Newt In A Tea Cup











{December 29, 2006}   Where Do We Go?

Lately I’ve been suffering from a particular French word- “malaise”. Whilst the English translations say things like “dissatisfaction” and “melancholy” or “disquiet” the word is subtler than that. Breaking it down it simply means ill at ease (mal a l’aise) but it also has connotations of physical discomfort. It certainly sounds close to “maladie” the word for “illness”. So it’s the word for mental anguish and discomfort taking a physical presence and form.

I feel physically ill because of the things I see and mentally perceive.

The lad’s mags on the shelf made my head tighten, the pink and fluffy Playboy merchandise made my throat go raw and dry. I don’t feel well and my arms and legs feel heavy.

So what do I do?

More importantly where do I go?

When someone is ill, they go to hospital, but there are no hospitals or doctors available to someone feeling socially and culturaly ill. I guess activism is the answer but it’s difficult to fight for a better world when one has no idea what that would be like. It’s fighting for something that feels as intangible as a cloud sometimes, and that brings its own problems.

Here is the philosophical conundrum: truth and misery that you cannot fully change? Or ignorance and happiness?

Where do I go?

I remember reading Alice Walker’s The Colour Purple (a book I recommend to everyone) and in it the protagonist- a black woman living in the era of segregation and who is further victimised by seemingly all the men in her life – dreams of Africa. Africa is the home she has never seen, where she can be free. It is the home of her mothers and of proud people just like her. It is a place that symbolises her identity even though she has never been there.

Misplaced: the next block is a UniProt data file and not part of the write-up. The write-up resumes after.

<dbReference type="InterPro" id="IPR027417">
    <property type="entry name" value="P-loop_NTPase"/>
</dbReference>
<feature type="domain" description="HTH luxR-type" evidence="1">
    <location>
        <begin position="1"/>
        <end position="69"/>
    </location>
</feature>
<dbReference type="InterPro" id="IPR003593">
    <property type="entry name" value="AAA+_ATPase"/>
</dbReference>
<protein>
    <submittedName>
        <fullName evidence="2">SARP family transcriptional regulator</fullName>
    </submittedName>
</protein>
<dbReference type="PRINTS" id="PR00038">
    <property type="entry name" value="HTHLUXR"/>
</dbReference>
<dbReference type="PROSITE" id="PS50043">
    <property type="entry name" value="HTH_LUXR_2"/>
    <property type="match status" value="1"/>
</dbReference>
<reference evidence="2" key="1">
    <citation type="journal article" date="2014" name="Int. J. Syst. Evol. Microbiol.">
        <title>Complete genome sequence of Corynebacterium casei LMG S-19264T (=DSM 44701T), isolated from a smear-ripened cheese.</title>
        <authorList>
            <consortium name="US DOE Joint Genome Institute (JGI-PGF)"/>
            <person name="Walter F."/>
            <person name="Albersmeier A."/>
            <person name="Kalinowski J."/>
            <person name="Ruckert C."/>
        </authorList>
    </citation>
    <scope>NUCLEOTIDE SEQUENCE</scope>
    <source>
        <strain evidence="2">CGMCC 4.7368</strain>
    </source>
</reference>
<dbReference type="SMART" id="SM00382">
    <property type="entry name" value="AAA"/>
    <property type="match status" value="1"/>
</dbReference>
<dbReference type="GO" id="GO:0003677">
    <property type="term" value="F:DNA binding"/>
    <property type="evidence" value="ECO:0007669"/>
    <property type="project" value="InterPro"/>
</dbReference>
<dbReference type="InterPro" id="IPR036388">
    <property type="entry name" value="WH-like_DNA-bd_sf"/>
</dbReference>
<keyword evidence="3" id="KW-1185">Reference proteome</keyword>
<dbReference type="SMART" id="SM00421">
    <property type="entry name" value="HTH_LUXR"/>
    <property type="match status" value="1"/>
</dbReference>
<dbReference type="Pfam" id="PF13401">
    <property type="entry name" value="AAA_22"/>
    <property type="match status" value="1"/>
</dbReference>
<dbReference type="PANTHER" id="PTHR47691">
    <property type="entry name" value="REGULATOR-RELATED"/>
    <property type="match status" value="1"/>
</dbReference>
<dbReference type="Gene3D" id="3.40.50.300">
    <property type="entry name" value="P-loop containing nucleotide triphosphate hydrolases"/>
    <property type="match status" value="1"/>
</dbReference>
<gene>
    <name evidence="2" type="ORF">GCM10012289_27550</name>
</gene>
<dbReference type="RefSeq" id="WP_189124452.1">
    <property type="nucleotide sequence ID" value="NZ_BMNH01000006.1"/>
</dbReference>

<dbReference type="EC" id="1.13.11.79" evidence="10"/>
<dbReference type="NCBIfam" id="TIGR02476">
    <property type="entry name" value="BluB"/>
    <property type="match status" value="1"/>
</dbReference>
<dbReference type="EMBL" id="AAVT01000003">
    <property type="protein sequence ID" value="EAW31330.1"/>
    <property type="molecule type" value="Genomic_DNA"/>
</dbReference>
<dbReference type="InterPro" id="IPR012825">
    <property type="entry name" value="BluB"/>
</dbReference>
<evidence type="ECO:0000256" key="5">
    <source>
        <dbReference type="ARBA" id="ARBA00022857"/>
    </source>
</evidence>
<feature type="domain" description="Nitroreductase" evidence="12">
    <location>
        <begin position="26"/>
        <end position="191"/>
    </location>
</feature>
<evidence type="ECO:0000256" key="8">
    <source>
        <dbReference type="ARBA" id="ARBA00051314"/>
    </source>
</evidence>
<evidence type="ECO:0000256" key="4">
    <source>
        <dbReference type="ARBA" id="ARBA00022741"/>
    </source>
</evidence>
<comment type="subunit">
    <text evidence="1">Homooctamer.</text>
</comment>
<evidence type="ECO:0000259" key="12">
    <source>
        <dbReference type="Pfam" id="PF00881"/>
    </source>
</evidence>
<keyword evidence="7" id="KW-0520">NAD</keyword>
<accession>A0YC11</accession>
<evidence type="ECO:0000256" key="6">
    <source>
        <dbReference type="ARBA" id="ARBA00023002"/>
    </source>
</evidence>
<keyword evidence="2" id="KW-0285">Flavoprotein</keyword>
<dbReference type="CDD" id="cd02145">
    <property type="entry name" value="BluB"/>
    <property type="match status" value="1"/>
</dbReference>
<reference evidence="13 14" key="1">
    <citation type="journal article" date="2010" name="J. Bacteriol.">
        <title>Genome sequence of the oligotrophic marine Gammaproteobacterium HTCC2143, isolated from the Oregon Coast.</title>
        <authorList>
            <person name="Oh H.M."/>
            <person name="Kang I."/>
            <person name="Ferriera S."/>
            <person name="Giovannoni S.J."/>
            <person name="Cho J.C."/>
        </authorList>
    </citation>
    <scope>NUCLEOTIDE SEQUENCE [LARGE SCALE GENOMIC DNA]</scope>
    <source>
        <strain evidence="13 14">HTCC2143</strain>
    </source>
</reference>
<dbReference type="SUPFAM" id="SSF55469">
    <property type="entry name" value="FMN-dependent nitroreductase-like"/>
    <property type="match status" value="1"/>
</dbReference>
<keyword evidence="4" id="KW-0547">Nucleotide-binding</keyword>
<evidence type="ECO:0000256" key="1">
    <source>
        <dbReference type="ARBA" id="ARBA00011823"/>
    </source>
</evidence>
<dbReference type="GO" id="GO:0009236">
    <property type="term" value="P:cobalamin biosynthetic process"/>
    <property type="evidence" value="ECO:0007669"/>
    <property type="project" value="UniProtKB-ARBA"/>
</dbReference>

So where is my own place?

Where do I go?

I do not even pretend to have faced that same degree of struggles, as I have grown up with a lot of privilege; I’m white, able-bodied, relatively well-off, well-educated and whilst I’m certainly not considered traditionally pretty I’m not at all fat. I don’t believe that anyone has gone out of their way to oppress me consciously because of those reasons, though I have dealt with a lot of bullying when I moved to this country.

(Some was racially motivated- I came from France and spoke with an American accent which isn’t a good combination in the days coming up to the Iraq war and especially not in England which has a natural antipathy to those countries anyway. However I’m not about to start on woe-is-me.)

But sometimes the collective cultural pressure gets to me. Sometimes, like today, when I’m shopping for clothes and see all those shop assistants with perfect smooth and acne- free faces, clothes that will never look good on me and all the other crap pressures hoisted on women I feel like crying.

And when I feel like crying – where the hell do I go?

I know there are a nice group of safe-spaces for women on the Internet but sometimes I want a physical safe-space because the problems are just that- physical.

And tell me, what do women have that men haven’t had first or created or appropriated?

It’s funny but sometimes I wonder if a great problem that women face when it comes to actualising ourselves is that we have very little, or very little acknowledged, cultural heritage. We have no Motherland to dream of, no Africa. We don’t have an identity of our own. Everything written about women, everything said about women (and I accept there may be a slight hyperbole there) has to do with men and us – not us alone.

We are not allowed to stand-alone and together as one group, and so we don’t know what we want because we have never had it.

I am speaking as a white woman here, and this does not hold true for everyone but I know that I want this- I want my own Africa.

Because where else do I go?

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